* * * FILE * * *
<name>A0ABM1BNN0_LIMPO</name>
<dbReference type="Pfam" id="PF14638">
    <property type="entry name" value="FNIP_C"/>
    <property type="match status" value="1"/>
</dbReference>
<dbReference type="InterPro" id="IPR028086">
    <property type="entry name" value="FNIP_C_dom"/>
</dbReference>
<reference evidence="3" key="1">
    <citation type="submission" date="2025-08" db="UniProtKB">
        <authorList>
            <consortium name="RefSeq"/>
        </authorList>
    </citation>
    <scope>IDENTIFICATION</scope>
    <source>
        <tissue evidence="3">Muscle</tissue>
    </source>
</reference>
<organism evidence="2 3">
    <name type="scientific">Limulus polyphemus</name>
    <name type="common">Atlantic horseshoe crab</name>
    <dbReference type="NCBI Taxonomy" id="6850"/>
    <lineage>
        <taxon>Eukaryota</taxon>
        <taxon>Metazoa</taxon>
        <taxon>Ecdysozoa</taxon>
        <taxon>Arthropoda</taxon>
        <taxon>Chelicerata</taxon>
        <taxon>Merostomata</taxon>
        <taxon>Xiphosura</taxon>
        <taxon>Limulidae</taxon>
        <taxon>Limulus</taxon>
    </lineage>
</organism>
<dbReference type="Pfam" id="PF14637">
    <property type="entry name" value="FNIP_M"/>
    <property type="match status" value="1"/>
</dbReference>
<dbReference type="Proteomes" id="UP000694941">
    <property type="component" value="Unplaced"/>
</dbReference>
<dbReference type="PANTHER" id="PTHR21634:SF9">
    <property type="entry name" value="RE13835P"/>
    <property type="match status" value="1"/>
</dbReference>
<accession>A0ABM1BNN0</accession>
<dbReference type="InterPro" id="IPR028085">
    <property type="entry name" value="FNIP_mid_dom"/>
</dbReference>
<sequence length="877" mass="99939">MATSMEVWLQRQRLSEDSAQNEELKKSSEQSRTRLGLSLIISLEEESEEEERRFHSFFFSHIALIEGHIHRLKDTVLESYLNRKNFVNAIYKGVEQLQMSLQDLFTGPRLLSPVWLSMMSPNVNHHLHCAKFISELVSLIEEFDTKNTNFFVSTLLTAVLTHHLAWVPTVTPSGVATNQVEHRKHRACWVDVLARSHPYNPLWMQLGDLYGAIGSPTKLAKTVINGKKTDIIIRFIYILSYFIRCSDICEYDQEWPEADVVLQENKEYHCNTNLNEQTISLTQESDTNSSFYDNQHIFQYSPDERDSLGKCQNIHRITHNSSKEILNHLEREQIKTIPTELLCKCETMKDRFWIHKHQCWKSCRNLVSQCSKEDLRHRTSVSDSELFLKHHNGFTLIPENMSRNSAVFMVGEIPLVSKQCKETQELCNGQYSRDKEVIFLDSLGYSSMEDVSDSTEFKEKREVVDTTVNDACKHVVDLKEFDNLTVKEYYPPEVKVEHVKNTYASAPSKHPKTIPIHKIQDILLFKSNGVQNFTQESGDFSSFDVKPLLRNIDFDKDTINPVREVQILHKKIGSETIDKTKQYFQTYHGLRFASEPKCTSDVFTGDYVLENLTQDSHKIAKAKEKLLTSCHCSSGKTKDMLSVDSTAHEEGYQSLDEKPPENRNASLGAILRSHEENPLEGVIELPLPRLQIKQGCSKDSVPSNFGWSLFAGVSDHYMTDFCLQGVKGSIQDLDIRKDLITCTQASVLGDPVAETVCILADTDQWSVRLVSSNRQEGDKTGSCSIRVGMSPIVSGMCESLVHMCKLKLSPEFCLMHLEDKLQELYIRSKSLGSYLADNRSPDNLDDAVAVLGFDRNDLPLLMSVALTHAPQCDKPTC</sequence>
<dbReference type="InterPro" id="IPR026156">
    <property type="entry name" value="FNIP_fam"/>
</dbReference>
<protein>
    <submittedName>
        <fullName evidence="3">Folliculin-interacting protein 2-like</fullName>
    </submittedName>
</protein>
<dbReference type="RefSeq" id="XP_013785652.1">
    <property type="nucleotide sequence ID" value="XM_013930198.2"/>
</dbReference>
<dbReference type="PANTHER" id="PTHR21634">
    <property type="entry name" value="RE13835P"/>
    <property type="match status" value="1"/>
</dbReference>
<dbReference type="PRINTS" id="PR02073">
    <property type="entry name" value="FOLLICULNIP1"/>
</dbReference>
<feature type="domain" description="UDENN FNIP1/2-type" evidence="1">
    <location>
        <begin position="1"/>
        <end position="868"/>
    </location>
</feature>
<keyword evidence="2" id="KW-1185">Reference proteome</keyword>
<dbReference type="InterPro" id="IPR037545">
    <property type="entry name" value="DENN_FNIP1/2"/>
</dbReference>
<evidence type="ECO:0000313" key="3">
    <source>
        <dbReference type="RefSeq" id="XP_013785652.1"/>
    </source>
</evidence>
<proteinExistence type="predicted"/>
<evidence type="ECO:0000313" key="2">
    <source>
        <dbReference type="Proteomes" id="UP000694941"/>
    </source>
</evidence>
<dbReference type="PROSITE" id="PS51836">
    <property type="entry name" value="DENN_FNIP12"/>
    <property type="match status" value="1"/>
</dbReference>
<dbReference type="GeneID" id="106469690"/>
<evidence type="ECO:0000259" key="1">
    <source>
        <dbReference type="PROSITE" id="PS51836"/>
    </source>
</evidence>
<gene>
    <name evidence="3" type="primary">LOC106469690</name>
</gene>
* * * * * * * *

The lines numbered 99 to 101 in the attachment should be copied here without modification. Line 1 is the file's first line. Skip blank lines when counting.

    </source>
</evidence>
<gene>